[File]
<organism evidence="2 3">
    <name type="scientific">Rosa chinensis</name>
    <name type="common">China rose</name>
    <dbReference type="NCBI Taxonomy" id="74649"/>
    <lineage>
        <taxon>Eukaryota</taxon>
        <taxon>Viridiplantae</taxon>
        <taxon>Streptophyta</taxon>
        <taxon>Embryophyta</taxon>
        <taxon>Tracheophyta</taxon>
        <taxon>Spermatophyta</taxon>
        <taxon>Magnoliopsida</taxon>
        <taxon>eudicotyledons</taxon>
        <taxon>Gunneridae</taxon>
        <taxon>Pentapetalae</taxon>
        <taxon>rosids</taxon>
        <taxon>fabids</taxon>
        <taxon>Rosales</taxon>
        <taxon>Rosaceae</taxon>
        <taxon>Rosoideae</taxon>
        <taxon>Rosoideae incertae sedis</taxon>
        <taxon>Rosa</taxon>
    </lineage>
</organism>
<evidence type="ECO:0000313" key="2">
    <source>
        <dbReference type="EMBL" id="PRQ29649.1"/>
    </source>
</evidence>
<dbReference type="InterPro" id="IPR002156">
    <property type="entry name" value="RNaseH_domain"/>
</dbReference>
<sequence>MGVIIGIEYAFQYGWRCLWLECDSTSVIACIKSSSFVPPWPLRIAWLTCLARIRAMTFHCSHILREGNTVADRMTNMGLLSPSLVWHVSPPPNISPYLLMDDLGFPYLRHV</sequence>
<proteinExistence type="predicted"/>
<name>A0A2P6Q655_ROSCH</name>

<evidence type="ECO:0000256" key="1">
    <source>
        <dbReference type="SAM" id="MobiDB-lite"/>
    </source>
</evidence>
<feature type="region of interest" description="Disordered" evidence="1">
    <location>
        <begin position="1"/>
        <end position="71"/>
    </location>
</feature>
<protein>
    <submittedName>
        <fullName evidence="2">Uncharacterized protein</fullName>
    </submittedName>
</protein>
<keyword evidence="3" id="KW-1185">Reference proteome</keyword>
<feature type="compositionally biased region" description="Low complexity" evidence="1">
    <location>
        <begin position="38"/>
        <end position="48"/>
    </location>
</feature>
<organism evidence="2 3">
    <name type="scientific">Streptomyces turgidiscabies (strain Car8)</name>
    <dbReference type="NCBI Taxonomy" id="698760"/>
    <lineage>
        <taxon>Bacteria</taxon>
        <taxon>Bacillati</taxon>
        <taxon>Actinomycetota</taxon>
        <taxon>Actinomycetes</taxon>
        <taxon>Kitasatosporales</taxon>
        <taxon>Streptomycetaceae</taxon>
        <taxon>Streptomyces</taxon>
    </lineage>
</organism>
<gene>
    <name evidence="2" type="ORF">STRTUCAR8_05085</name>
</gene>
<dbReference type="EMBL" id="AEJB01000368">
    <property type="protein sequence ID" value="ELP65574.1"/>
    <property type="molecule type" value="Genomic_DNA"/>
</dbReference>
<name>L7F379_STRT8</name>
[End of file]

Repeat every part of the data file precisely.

<organism evidence="2 3">
    <name type="scientific">Rosa chinensis</name>
    <name type="common">China rose</name>
    <dbReference type="NCBI Taxonomy" id="74649"/>
    <lineage>
        <taxon>Eukaryota</taxon>
        <taxon>Viridiplantae</taxon>
        <taxon>Streptophyta</taxon>
        <taxon>Embryophyta</taxon>
        <taxon>Tracheophyta</taxon>
        <taxon>Spermatophyta</taxon>
        <taxon>Magnoliopsida</taxon>
        <taxon>eudicotyledons</taxon>
        <taxon>Gunneridae</taxon>
        <taxon>Pentapetalae</taxon>
        <taxon>rosids</taxon>
        <taxon>fabids</taxon>
        <taxon>Rosales</taxon>
        <taxon>Rosaceae</taxon>
        <taxon>Rosoideae</taxon>
        <taxon>Rosoideae incertae sedis</taxon>
        <taxon>Rosa</taxon>
    </lineage>
</organism>
<evidence type="ECO:0000313" key="2">
    <source>
        <dbReference type="EMBL" id="PRQ29649.1"/>
    </source>
</evidence>
<dbReference type="InterPro" id="IPR002156">
    <property type="entry name" value="RNaseH_domain"/>
</dbReference>
<sequence>MGVIIGIEYAFQYGWRCLWLECDSTSVIACIKSSSFVPPWPLRIAWLTCLARIRAMTFHCSHILREGNTVADRMTNMGLLSPSLVWHVSPPPNISPYLLMDDLGFPYLRHV</sequence>
<proteinExistence type="predicted"/>
<name>A0A2P6Q655_ROSCH</name>

<evidence type="ECO:0000256" key="1">
    <source>
        <dbReference type="SAM" id="MobiDB-lite"/>
    </source>
</evidence>
<feature type="region of interest" description="Disordered" evidence="1">
    <location>
        <begin position="1"/>
        <end position="71"/>
    </location>
</feature>
<protein>
    <submittedName>
        <fullName evidence="2">Uncharacterized protein</fullName>
    </submittedName>
</protein>
<keyword evidence="3" id="KW-1185">Reference proteome</keyword>
<feature type="compositionally biased region" description="Low complexity" evidence="1">
    <location>
        <begin position="38"/>
        <end position="48"/>
    </location>
</feature>
<organism evidence="2 3">
    <name type="scientific">Streptomyces turgidiscabies (strain Car8)</name>
    <dbReference type="NCBI Taxonomy" id="698760"/>
    <lineage>
        <taxon>Bacteria</taxon>
        <taxon>Bacillati</taxon>
        <taxon>Actinomycetota</taxon>
        <taxon>Actinomycetes</taxon>
        <taxon>Kitasatosporales</taxon>
        <taxon>Streptomycetaceae</taxon>
        <taxon>Streptomyces</taxon>
    </lineage>
</organism>
<gene>
    <name evidence="2" type="ORF">STRTUCAR8_05085</name>
</gene>
<dbReference type="EMBL" id="AEJB01000368">
    <property type="protein sequence ID" value="ELP65574.1"/>
    <property type="molecule type" value="Genomic_DNA"/>
</dbReference>
<name>L7F379_STRT8</name>